Technology

Children face harmful content in the virtual universe


Applications belonging to the virtual universe platform (metaverse) can bring many toxic experiences that affect children if left unchecked.

BBC investigative reporter Jess Sherwoo played a 13-year-old girl to participate in VRChat and the results were shocking. VRChat is an online virtual platform that users can explore with 3D avatars through virtual reality (VR) enabled devices. Jess used Meta’s Oculus Quest headset to participate in this app.

Children face harmful content in the virtual universe

VRChat can be downloaded from the Oculus Quest app store without age verification checks, the only requirement is a Facebook account. Jess created a fake profile to set up the account and she was able to join even though her identity was not verified.

She was shocked when she accessed virtual reality rooms, where many avatars were nude, rooms decorated in neon pink, like red-light districts displaying sensitive toys and sounds. opened very wide.

There are even characters who simulate sex on the floor in large groups, using sensitive language. Jess was approached by many adult men, who asked her why she didn’t go to school and lured her into engaging in virtual reality sex acts.

In addition, VRChat also has pole dancing and strip clubs. Children can watch pole dancing and freely “mix up” with adults, which can lead to abusive behavior, or make threats of racism and rape.

An unnamed safety campaigner, who spent months investigating VRChat, said the characters on the app are so immersive that children actually have to make sexual moves.

Catherine Allen, who reports VR for the Institute of Engineering and Technology, says her team has done a lot of their experiences in VR, some very interesting and others disturbing. . She tells of an incident in an app owned by Meta, where she met a seven-year-old girl. A group of men surrounded the two and joked about rape. Allen had to step in between the men to protect the little girl.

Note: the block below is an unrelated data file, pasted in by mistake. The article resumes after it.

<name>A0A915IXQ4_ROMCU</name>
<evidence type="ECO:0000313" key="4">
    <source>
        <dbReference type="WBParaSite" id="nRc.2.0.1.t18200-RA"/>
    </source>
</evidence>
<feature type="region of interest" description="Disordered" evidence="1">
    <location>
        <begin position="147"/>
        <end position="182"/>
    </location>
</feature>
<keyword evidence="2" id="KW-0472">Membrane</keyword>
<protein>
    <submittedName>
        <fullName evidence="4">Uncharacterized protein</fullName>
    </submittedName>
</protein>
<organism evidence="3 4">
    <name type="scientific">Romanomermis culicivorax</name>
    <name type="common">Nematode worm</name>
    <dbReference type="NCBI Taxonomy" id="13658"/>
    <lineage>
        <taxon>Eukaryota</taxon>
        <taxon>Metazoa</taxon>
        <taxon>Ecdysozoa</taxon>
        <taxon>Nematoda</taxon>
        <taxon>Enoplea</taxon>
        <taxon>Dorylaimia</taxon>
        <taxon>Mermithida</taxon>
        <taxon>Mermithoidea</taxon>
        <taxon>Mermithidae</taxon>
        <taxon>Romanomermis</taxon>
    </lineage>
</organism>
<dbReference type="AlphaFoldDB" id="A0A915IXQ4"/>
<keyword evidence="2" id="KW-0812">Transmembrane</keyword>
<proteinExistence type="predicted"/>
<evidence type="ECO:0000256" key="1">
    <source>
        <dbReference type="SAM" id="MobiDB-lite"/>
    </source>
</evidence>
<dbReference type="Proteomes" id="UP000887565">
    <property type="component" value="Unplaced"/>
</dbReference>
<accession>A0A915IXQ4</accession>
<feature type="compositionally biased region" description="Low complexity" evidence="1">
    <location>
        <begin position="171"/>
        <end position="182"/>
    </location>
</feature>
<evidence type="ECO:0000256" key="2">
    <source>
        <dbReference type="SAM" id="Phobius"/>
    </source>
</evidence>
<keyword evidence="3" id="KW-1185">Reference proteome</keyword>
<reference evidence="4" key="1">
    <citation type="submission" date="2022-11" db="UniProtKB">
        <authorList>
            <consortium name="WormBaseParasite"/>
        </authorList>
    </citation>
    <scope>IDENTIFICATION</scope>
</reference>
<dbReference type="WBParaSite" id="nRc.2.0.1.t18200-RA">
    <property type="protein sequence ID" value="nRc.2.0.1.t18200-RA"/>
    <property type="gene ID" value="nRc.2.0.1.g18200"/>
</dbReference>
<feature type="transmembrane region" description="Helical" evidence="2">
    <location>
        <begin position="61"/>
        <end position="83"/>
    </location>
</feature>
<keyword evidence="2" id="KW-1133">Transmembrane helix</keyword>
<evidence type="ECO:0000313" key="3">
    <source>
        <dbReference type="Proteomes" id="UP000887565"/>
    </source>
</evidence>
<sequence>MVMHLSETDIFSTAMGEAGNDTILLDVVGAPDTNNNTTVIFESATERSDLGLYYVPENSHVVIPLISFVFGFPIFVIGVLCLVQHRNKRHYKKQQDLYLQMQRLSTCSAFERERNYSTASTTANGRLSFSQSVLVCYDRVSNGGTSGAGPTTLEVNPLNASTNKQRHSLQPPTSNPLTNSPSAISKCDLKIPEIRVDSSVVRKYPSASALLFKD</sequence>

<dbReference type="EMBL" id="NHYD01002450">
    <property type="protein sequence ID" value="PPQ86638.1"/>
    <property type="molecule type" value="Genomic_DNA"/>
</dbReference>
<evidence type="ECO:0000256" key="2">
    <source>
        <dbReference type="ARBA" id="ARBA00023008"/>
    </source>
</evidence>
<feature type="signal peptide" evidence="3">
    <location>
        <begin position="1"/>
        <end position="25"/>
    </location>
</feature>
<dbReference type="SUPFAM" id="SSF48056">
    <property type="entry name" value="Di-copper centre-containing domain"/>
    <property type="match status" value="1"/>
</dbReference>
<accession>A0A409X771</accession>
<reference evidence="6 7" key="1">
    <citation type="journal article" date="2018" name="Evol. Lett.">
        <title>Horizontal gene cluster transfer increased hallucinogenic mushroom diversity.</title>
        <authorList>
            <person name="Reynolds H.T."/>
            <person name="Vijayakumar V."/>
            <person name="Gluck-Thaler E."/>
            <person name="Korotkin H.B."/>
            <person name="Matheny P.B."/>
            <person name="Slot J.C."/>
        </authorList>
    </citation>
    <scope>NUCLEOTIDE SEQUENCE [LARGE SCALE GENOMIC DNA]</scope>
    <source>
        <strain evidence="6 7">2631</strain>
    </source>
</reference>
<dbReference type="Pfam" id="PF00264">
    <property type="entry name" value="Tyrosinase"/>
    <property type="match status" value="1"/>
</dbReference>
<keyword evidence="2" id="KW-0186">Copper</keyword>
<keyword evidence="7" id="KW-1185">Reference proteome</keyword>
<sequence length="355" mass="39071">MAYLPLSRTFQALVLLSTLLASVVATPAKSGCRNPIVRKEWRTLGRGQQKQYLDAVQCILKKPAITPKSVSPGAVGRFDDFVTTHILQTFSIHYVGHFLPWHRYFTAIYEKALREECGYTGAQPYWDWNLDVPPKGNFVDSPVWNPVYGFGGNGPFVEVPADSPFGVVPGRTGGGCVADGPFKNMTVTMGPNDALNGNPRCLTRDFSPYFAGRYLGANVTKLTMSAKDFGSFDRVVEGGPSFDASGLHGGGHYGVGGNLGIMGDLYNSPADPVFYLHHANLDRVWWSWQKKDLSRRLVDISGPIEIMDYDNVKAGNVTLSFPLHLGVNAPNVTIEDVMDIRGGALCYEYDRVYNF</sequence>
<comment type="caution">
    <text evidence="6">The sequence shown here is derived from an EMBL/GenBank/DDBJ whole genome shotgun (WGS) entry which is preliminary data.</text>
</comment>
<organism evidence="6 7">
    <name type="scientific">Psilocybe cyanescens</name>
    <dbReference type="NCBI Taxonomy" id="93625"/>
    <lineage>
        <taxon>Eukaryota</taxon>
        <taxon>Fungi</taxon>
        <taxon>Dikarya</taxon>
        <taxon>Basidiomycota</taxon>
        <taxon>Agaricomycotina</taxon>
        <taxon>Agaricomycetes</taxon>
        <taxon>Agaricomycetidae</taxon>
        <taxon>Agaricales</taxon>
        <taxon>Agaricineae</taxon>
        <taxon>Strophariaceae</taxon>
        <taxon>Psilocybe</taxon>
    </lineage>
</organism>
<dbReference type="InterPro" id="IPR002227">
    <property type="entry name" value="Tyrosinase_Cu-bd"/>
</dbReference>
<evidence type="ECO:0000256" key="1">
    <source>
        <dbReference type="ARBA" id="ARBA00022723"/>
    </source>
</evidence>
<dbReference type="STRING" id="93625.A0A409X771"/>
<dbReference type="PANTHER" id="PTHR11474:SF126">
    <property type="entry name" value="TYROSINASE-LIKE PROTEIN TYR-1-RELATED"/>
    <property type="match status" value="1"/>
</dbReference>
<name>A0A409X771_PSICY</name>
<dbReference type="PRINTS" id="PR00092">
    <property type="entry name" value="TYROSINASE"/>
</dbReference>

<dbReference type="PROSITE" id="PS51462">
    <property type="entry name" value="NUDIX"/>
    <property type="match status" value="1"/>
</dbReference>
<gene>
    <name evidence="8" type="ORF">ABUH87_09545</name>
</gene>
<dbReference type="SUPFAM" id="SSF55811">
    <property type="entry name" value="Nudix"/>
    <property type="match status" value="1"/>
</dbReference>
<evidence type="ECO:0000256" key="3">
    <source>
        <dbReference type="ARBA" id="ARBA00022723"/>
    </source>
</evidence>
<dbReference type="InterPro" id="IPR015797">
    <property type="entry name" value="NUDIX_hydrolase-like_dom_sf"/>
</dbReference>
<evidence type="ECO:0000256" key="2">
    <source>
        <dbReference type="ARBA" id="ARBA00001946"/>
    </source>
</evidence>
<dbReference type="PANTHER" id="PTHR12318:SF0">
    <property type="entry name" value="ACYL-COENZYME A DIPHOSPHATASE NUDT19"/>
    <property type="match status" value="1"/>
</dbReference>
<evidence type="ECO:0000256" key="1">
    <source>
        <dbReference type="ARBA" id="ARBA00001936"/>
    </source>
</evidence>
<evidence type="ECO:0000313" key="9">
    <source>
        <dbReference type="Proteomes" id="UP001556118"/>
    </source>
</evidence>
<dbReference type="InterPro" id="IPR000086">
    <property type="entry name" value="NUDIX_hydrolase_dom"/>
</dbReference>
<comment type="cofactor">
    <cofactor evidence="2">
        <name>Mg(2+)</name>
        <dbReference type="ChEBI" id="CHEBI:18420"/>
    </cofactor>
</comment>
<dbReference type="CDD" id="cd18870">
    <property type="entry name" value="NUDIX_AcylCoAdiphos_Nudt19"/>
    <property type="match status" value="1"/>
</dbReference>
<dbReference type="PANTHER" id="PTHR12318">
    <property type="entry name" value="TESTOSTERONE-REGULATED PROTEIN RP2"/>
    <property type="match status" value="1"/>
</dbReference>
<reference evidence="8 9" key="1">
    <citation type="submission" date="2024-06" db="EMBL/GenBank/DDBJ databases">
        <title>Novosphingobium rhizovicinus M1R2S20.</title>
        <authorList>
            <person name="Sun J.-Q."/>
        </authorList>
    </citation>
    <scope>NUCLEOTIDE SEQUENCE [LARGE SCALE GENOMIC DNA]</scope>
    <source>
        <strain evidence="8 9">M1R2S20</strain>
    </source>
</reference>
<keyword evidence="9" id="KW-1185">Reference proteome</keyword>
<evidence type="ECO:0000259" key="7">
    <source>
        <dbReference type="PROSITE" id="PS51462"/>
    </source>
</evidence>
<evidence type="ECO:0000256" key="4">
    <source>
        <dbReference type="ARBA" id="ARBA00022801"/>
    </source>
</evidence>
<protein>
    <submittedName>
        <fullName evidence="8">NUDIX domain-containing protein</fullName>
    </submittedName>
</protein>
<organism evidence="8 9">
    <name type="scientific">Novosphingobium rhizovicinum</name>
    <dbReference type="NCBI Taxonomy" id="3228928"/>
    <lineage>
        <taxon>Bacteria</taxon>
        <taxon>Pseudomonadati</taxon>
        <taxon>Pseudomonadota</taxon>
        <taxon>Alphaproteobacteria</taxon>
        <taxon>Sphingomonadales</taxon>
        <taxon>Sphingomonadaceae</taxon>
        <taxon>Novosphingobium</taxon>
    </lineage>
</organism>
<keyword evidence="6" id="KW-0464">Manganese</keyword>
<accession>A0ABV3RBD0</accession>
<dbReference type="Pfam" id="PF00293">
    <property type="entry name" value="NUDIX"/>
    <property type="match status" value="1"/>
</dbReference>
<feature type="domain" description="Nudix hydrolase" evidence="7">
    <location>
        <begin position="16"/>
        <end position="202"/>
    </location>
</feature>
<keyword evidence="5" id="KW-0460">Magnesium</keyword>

Following a BBC investigation, the National Society for the Prevention of Cruelty to Children (NSPCC) said improvements to online safety were urgent.

Andy Burrows, NSPCC’s head of online child safety policy, said the app was dangerous because it bypassed the necessary supervision. Children are exposed to completely inappropriate experiences, which is a very dangerous problem.

The VRChat side told the BBC that they are working hard to make the app a safe and user-friendly place for everyone, insisting malicious behavior has no place on the platform.

Meta says it has tools to allow users to report and block accounts that engage in negative behavior, the company is trying to study how people interact on the metaverse to improve and put in place safety policies. .

The organizations recommend that parents check what apps their kids are using on VR headsets and, if possible, try them out for themselves to see if they’re a good fit.

VR and the metaverse are yet to be specifically addressed in the UK’s upcoming Online Safety Bill, but Culture Secretary Nadine Dorries has announced it will. The bill would place obligations on platforms and providers to protect children from harmful content.

Huong Dung(According to BBC)

What does the 'predecessor' platform of the metaverse born many years ago have?

What does the ‘predecessor’ platform of the metaverse born many years ago have?

The platform had more than 1 million users in 2007 and is considered the ‘predecessor’ of the metaverse.

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